As the title of this blog post suggests, Atlasview’s guiding principle is free cash flow. This shouldn’t be a surprise to those that are familiar with my content. If there’s one thing I love, it’s free cash flow.
In the current environment of low interest rates and high inflation, there’s no better asset to own than a cash-flowing software or tech-enabled business. Businesses that have low ongoing capex and pricing power are well-positioned to perform well in an inflationary environment. Combine that with high margins and a high level of free cash flow, and you have a defensible asset in the event of a market downturn. These types of businesses will never be at the mercy of the market in order to deliver predictable returns on invested capital.
The lower middle market is the only place where I’ve found these opportunities at attractive prices. Oftentimes these businesses are owner-operated and too small for institutional acquirers. Businesses with passionate owners who are approaching retirement, or ready to exit to focus on other aspects of life, typically present a great opportunity for an entrepreneurial investment firm like Atlasview. It allows us to bring our expertise in capital allocation and to implement tried and true operational practices that further maximize free cash flow.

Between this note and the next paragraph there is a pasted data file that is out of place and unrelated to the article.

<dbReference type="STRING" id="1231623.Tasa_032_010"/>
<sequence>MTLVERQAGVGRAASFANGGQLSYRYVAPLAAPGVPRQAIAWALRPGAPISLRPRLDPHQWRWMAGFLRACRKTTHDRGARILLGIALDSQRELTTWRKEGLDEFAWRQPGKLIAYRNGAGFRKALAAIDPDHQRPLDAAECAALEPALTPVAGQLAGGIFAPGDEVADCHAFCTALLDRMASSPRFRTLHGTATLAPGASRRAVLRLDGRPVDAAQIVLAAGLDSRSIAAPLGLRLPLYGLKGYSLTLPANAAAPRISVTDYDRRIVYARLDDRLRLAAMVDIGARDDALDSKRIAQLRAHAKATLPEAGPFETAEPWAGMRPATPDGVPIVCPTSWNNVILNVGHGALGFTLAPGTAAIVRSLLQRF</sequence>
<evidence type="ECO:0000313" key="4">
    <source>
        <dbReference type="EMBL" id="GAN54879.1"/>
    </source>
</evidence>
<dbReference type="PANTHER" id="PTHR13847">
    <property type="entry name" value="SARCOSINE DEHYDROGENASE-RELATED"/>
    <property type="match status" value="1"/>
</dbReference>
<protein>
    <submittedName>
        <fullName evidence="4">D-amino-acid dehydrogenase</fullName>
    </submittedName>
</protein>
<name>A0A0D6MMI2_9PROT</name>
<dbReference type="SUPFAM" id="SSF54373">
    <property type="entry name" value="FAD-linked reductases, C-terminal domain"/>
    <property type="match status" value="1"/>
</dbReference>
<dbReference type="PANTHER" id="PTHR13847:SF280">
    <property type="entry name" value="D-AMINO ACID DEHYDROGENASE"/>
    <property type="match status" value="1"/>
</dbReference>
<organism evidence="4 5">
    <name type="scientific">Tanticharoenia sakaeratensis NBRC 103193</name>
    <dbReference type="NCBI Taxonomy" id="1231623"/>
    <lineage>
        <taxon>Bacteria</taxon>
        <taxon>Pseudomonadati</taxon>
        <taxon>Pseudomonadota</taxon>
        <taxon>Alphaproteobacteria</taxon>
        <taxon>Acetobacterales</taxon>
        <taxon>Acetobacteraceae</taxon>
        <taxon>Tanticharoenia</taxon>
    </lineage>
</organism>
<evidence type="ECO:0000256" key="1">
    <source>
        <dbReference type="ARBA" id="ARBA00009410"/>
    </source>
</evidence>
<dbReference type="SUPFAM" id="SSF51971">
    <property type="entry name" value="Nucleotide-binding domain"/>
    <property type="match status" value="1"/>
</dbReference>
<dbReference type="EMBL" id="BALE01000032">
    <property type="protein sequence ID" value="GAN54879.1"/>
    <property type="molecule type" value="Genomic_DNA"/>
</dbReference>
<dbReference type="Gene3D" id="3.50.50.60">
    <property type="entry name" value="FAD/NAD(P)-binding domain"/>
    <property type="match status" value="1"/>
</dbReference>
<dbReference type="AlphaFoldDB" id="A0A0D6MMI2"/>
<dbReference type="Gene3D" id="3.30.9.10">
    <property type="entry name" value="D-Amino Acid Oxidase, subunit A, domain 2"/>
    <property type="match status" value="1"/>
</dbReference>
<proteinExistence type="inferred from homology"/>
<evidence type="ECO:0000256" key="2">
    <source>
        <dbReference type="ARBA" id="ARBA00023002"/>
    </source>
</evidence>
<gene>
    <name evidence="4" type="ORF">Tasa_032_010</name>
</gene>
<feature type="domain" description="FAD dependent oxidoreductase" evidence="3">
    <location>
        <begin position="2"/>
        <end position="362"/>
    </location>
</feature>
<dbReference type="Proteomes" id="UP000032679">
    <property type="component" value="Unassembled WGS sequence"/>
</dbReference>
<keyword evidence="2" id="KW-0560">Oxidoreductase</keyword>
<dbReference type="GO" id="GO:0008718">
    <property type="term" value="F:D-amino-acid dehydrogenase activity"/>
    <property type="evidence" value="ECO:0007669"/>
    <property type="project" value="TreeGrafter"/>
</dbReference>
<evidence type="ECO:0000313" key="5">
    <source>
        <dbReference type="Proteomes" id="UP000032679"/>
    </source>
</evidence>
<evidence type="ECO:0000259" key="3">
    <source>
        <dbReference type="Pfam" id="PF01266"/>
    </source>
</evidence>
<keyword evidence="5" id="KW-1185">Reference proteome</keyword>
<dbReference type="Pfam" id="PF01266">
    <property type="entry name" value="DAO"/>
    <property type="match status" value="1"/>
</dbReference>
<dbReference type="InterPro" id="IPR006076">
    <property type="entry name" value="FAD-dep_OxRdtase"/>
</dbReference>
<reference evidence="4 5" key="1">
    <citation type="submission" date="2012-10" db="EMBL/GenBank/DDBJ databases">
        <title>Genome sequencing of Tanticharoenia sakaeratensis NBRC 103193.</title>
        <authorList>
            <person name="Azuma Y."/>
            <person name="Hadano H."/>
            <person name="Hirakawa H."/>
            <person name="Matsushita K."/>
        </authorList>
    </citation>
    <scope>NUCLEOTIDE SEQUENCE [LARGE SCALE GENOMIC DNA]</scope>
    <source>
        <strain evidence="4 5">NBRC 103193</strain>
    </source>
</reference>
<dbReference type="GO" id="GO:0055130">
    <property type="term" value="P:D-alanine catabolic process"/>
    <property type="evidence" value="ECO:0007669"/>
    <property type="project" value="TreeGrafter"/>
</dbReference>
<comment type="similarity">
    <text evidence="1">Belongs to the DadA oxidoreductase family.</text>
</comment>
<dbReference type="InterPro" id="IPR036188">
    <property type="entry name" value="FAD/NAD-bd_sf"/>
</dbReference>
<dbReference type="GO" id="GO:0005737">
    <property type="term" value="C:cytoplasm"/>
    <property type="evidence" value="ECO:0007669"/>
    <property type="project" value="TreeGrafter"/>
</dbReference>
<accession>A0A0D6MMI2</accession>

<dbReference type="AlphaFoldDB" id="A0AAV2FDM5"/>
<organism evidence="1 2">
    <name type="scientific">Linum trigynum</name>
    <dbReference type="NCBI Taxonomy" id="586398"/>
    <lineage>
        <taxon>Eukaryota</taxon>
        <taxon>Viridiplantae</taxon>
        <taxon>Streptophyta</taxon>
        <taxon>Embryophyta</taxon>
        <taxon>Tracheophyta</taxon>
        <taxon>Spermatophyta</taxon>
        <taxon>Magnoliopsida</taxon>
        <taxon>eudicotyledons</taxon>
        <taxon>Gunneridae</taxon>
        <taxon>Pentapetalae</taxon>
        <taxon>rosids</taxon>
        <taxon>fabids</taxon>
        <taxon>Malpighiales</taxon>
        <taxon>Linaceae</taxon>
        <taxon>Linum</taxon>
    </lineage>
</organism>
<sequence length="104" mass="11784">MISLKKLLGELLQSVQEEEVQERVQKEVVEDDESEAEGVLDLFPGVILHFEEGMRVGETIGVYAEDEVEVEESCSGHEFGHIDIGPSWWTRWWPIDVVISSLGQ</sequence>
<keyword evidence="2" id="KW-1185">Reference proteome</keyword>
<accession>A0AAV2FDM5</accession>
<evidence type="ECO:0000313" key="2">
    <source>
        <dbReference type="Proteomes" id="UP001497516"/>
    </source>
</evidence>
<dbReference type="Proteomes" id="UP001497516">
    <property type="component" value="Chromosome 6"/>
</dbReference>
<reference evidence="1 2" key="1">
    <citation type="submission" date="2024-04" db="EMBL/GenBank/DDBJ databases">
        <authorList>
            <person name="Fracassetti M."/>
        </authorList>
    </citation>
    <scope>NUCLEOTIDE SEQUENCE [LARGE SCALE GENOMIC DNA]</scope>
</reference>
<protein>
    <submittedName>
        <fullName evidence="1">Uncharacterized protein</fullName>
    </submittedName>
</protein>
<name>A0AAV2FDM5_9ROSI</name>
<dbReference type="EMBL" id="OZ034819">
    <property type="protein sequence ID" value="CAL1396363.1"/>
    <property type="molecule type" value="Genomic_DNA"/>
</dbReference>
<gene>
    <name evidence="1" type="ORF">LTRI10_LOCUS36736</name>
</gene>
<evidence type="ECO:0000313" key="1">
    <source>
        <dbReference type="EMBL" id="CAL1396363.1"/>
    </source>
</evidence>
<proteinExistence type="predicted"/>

Atlasview isn’t looking for moonshots, we’d rather climb mountains – steady, building on established investing principles, and in collaboration with our partners towards the summit. Success is a series of small continuous improvements and creating systems that deliver predictable results that compound and build over the long term.
Target Business Profile